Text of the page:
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In entrepreneurship, age is golden

In a culture where youth is prized, Pierre Azoulay is making a case for age and experience. A pretty strong case, as it turns out. In his recent paper “Age and High-Growth Entrepreneurship,” Azoulay, the International Programs Professor of Management at MIT Sloan, says that although investors often believe that young and cool is king, his study points to a different reality. In short, he says, if two entrepreneurs have the same idea and one is 25 and the other 45, investors should bet on the 45-year-old.

Azoulay describes a sort of Mark Zuckerberg effect on the entrepreneurial universe. “We have a skewed view of the power of young entrepreneurs,” he says, “but our research shows that entrepreneurs who are twice Zuckerberg’s age when he took his company public have a better batting average, whether measured in terms of employee growth, sales growth, or a successful exit.”

Turning to the U.S. Census Bureau for answers

Azoulay worked with coauthors Benjamin F. Jones of Northwestern and J. Daniel Kim of MIT as well as Javier Miranda of the U.S. Census Bureau. Azoulay and Jones are also researchers with the National Bureau of Economic Research. The use of census data is one of the factors that sets this research project apart. Azoulay and his team tapped administrative data to systematically investigate the connection between age and high-growth entrepreneurship. By linking newly available IRS K-1 data, which identifies the initial owners of pass-through firms, with U.S. Census Bureau data about businesses, employees, and individuals across the economy, and USPTO patent databases and third-party venture capital databases, the team was able to uncover surprising revelations about entrepreneurs and new enterprises.

The overwhelming data point: the most successful entrepreneurs are well into middle age. The mean founder age for the fastest growing new ventures was 45. Azoulay and his team discovered that their findings stayed true across high-tech sectors, entrepreneurial hubs, and successful exits. They also found that previous experience in the same industry predicted much greater rates of entrepreneurial success.

“Across the 2.7 million founders in the United States who launched companies between 2007 and 2014 and hired at least one employee, the average age was 41.9,” Azoulay notes. “The most successful entrepreneurs in high technology sectors are in the same age range as are the most successful founders in different regions across the country.”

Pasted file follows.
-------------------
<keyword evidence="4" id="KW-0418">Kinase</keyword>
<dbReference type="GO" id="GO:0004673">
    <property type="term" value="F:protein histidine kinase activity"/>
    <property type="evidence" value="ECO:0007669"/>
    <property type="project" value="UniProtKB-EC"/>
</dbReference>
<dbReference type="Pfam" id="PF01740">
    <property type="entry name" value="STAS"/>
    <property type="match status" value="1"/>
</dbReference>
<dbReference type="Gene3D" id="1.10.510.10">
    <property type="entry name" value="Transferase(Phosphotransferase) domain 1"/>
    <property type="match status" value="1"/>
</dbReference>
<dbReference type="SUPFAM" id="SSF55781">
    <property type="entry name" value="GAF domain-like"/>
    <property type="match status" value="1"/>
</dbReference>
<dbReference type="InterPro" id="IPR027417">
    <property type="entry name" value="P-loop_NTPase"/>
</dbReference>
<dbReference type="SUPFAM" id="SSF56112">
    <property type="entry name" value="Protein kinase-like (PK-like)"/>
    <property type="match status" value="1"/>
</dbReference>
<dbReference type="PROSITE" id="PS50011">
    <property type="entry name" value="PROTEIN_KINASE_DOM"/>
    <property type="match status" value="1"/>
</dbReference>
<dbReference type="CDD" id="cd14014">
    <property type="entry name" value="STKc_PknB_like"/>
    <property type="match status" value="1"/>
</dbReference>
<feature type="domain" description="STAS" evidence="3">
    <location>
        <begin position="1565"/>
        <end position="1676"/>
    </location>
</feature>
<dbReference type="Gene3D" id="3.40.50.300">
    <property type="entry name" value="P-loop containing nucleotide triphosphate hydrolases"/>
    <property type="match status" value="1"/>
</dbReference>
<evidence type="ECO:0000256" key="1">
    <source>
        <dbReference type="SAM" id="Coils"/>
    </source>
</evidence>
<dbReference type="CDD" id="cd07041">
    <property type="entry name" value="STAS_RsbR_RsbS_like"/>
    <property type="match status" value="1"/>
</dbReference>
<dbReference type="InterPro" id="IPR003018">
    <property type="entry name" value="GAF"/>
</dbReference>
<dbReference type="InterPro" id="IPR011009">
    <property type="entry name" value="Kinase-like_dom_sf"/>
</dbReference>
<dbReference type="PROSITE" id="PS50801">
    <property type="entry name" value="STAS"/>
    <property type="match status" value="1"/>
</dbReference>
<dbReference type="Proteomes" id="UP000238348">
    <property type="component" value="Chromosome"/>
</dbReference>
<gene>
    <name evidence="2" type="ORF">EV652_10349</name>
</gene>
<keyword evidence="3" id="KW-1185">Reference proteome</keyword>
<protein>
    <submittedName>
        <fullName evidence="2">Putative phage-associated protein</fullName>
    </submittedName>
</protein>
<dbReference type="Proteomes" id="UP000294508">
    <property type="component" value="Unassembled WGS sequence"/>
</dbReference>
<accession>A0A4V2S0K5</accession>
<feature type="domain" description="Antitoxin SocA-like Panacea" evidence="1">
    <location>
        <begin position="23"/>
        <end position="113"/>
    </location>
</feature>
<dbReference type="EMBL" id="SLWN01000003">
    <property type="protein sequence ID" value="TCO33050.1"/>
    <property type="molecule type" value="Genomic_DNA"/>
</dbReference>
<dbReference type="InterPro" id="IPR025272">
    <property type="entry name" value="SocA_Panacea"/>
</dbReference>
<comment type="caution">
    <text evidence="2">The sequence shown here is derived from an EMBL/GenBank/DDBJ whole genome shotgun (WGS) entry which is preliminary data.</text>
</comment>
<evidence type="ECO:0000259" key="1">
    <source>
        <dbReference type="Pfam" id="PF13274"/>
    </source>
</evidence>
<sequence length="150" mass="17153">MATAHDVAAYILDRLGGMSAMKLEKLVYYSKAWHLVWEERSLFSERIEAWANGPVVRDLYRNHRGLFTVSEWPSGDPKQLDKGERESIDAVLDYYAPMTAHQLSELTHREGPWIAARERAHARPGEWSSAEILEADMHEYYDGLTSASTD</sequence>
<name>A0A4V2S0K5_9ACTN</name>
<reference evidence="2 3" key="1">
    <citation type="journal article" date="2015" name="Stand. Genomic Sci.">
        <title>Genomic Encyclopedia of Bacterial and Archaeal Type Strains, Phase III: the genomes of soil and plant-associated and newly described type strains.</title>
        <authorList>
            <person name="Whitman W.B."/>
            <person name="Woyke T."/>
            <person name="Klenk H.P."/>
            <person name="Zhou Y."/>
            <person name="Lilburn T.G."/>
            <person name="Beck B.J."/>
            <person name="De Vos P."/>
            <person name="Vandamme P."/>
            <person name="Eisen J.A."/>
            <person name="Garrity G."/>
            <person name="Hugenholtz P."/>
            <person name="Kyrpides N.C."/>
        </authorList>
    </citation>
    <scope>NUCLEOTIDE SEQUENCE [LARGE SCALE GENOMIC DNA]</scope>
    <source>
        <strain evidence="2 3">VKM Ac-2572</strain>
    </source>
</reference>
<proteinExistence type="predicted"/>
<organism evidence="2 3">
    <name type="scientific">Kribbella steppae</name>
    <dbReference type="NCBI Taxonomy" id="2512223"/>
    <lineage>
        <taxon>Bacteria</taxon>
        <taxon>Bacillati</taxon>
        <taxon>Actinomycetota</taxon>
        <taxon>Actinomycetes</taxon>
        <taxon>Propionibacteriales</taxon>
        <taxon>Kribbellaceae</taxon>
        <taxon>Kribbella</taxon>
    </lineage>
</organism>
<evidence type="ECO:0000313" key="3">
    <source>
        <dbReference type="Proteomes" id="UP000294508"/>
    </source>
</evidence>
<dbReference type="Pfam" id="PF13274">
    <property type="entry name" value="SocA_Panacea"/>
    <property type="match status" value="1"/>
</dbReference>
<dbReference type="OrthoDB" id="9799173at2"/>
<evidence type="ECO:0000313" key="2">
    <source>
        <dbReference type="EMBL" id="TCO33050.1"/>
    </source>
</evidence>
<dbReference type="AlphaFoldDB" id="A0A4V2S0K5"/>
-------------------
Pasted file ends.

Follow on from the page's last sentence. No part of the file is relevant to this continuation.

Success rises dramatically with age

Azoulay points out that one reason for the prevalence of middle-aged founders in high-growth companies is simply that middle-aged individuals are more apt to start companies, but it’s clear that the likelihood of success rises dramatically with age. “A 50-year-old founder is 1.8 times more likely to achieve upper-tail growth than a 30-year-old founder. And founders in their early 20s have the lowest probability of achieving a successful exit or creating a top growth firm.”

Azoulay’s findings are important for a number of reasons. First, he says the study sends a signal to mid-career managers in large corporate environments that they may well have what it takes to launch a thriving enterprise. Second, venture capitalists have been laboring under the Zuckerberg misconception for a long time. This is not entirely a function of the youth mystique, although some older founders are rumored to resort to plastic surgery to increase their appeal. But young founders also tend to be more eager to attain funding from VCs and may tend to sell their equity at lower prices. Given that younger founders have substantially lower success rates, however, investors may be unwittingly squandering valuable capital.

Azoulay and his coauthors concede that young people may well have advantages of energy and originality, but those pluses appear to be overwhelmed by other forces—forces that only come with age and experience.

Read Age and High-Growth Entrepreneurship by Pierre Azoulay, Benjamin F. Jones, J. Daniel Kim, and Javier Miranda.

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